The principle of operation and loading, actuating, and control components are in all designs. Many regulators use simple wire coil springs to control the downstream pressure. Numerous size springs are used to allow regulation of the secondary pressure around a target range. The needed pressure is at the centre one-third of the rated outlet pressure range. In the lower end of the pressure range, the spring loses some sensitivity; at the high end, the spring close to it maximum capacity.
Regulators can use diaphragm or piston to detect or sense downstream pressure. Diaphragms are more sensitive to pressure variations and react quicker. They can operate where sensitive pressure settings are needed (lower than 0.04 psi). Pistons generally are more rugged and give a larger effective sensing area in a particular size regulator. The functional difference between general-purpose and precision regulators is the degree of control accuracy of the output pressure. Output pressure accuracy is gotten by the droop due to flow changes (regulator characteristics). [WWW] http://machinedesign.com/article/pneumatic-pressure-regulators-1115
This section will develop the performance limitations imposed by a particular load when a conventional flow control valve is utilized in the valve-actuator component. It will then show that the load versus flow characteristic of the forward loop can be modified very advantageously. Various techniques utilized in the past for this purpose, such as controlled actuator by-pass leakage and structural feedback, are compared with a new technique called dynamic pressure feedback (D.P.F.). The analytical work is fortified by reports of actual tests of a representative system. The electrohydraulic position servo can be represented by the block diagram shown in Fig 2.4. This diagram separates the valve-actuator integration from the hydraulic and structural compliance of the actuator.
The diagram also represents the particular load case under discussion. The analysis of servo stability and performance is affected by the choice of position feedback location. Output position can be measured at the actuator or at the load. If the feedback is from the actuator position, the analytical task is made more difficult. However, it is apparent from the block diagram that the quantities Xp and X0 react in a proportional manner to inertia forces. It is reasonable to conclude, therefore, that the two cases should yield similar results.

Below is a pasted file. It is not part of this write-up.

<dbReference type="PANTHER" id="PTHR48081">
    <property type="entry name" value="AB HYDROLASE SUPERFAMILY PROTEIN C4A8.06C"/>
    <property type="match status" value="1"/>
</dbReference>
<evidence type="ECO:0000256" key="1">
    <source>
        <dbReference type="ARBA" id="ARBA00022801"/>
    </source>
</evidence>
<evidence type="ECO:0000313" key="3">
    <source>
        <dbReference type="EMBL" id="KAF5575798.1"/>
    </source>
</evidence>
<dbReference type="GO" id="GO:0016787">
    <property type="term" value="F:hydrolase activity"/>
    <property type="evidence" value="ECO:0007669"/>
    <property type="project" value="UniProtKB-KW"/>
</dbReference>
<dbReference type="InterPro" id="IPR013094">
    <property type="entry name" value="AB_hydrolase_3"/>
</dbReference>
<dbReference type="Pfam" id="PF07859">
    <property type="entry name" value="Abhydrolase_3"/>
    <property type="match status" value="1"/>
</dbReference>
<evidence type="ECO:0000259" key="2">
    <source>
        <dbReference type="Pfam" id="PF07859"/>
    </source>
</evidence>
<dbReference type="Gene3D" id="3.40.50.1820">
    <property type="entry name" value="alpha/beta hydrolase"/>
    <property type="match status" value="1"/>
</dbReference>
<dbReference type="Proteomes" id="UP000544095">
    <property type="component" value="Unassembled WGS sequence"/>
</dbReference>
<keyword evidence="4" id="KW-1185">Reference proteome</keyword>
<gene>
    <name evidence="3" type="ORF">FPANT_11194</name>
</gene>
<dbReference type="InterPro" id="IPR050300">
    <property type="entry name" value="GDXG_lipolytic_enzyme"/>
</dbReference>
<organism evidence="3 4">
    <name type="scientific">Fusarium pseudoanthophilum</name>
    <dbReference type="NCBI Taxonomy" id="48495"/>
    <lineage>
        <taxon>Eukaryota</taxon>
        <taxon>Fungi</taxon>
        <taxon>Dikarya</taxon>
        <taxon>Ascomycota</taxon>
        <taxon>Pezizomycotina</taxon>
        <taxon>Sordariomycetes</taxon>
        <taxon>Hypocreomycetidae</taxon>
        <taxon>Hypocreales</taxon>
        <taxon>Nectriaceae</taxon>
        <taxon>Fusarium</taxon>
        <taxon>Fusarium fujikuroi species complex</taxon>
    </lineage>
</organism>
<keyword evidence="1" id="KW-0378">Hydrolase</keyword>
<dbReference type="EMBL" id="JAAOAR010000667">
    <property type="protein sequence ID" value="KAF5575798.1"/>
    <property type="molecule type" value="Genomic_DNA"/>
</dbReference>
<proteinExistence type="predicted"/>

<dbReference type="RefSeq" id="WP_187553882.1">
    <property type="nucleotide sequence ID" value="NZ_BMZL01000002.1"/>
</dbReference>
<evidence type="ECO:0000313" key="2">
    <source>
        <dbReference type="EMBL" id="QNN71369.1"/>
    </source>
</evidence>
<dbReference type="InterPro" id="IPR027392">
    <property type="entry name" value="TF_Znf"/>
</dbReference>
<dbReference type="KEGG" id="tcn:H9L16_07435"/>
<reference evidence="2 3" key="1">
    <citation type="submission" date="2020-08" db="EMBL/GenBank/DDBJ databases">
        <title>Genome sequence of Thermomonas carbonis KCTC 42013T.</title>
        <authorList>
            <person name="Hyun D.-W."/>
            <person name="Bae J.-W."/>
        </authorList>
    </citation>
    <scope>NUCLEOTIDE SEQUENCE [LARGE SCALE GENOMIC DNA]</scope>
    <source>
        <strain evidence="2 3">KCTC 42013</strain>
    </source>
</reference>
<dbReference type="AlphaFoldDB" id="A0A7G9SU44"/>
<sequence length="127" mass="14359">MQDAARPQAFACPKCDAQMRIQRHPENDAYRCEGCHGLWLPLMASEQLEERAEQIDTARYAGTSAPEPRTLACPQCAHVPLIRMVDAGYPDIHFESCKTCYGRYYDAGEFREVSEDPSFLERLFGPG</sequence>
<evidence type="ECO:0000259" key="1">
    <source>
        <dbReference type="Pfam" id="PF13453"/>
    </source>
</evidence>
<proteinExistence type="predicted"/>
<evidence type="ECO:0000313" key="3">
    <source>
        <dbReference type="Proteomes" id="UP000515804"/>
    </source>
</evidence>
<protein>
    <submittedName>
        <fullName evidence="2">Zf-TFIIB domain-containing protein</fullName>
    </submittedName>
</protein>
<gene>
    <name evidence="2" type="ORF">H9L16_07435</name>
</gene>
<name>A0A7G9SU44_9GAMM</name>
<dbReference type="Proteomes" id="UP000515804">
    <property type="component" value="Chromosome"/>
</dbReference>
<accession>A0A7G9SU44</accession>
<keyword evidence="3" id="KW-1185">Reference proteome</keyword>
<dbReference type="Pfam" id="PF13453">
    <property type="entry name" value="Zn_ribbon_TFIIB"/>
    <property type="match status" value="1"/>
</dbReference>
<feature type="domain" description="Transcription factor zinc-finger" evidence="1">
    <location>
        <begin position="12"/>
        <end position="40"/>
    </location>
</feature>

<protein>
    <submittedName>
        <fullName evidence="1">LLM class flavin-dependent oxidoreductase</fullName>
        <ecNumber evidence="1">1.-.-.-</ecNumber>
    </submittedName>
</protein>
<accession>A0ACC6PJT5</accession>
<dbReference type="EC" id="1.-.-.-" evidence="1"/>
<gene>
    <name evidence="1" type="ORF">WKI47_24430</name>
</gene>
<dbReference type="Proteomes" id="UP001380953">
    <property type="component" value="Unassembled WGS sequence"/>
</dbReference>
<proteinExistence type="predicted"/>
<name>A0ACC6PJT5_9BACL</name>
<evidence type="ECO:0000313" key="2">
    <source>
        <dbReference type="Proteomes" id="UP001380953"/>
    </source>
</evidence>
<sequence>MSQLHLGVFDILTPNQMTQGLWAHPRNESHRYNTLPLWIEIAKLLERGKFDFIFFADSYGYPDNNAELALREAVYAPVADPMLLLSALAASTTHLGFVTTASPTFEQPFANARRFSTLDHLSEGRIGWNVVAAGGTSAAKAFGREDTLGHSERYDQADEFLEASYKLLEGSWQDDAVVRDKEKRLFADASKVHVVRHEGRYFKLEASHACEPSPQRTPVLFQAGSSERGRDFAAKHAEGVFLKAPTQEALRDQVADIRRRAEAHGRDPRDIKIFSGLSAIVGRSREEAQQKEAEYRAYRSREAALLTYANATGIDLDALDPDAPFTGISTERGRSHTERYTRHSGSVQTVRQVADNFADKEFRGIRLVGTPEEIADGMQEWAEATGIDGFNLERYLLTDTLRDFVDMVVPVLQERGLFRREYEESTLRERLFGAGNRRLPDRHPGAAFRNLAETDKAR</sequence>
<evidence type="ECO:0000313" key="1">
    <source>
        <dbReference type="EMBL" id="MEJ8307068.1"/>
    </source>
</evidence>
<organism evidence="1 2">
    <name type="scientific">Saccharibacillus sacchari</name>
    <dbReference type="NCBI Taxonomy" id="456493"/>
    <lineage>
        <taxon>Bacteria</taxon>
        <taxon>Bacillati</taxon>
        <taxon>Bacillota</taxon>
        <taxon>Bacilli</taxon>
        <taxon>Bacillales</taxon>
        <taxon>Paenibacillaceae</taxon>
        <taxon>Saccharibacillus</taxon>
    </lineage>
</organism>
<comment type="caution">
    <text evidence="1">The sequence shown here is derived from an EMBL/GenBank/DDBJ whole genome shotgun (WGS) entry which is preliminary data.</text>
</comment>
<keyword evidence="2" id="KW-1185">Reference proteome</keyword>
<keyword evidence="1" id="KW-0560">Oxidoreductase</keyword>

This discussion will be based on selection of feedback intelligence from the load position, X0, due to the relative simplicity of analysis. However, a careful comparison of this simpler case with the more difficult to analyse case of actuator feedback position has been carried out. An analogue computer was utilized for this comparison. The results of the study confirmed that the two cases are really very similar in dynamic performance achievable. The use of actuator position feedback suffers some comparative penalty statically with respect to error introduced by external (load disturbance) forces." [WWW] http://www.emeraldinsight.com/Insight/ViewContentServlet;jsessionid=6464D27CC3E73FAFE7C6220F352B4F85?contentType=Article&Filename=/published/emeraldfulltextarticle/pdf/1270320604.pdf
9.0 PRESSURE MEASUREMENT
"Fluid pressure can be defined as the measure of force per-unit-area exerted by a fluid, acting perpendicularly to any surface it contacts (a fluid can be either a gas or a liquid, fluid and liquid are not synonymous). The standard SI unit for pressure measurement is the Pascal (Pa) which is equivalent to one Newton per square meter (N/m2) or the KiloPascal (kPa) where 1 kPa = 1000 Pa. In the English system, pressure is usually expressed in pounds per square inch (psi). Pressure can be expressed in many different units including in terms of a height of a column of liquid.
CONVERSION UNITS FOR COMMON UNITS OF PRESSURE (TABLE 2)
PRESSURE TERMS RELATIONSHIP (FIG 2.5)
Table lists commonly used units of pressure measurement and the conversion between the units. Pressure measurements can be divided into three different categories: absolute pressure, gage pressure and differential pressure. Absolute pressure refers to the absolute value of the force per-unit-area exerted on a surface by a fluid. Therefore the absolute pressure is the difference between the pressure at a given point in a fluid and the absolute zero of pressure or a perfect vacuum. Gage pressure is the measurement of the difference between the absolute pressure and the local atmospheric pressure. Local atmospheric pressure can vary depending on ambient temperature, altitude and local weather conditions.
The U.S. standard atmospheric pressure at sea level and 59ï¿½F (20ï¿½C) is 14.696 pounds per square inch absolute (psia) or 101.325 kPa absolute (abs). When referring to pressure measurement, it is critical to specify what reference the pressure is related to. In the English system of units, measurement relating the pressure to a reference is accomplished by specifying pressure in terms of pounds per square inch absolute (psia) or pounds per square inch gage (psig). For other units of measure it is important to specify gage or absolute. The abbreviation .abs' refers to an absolute measurement.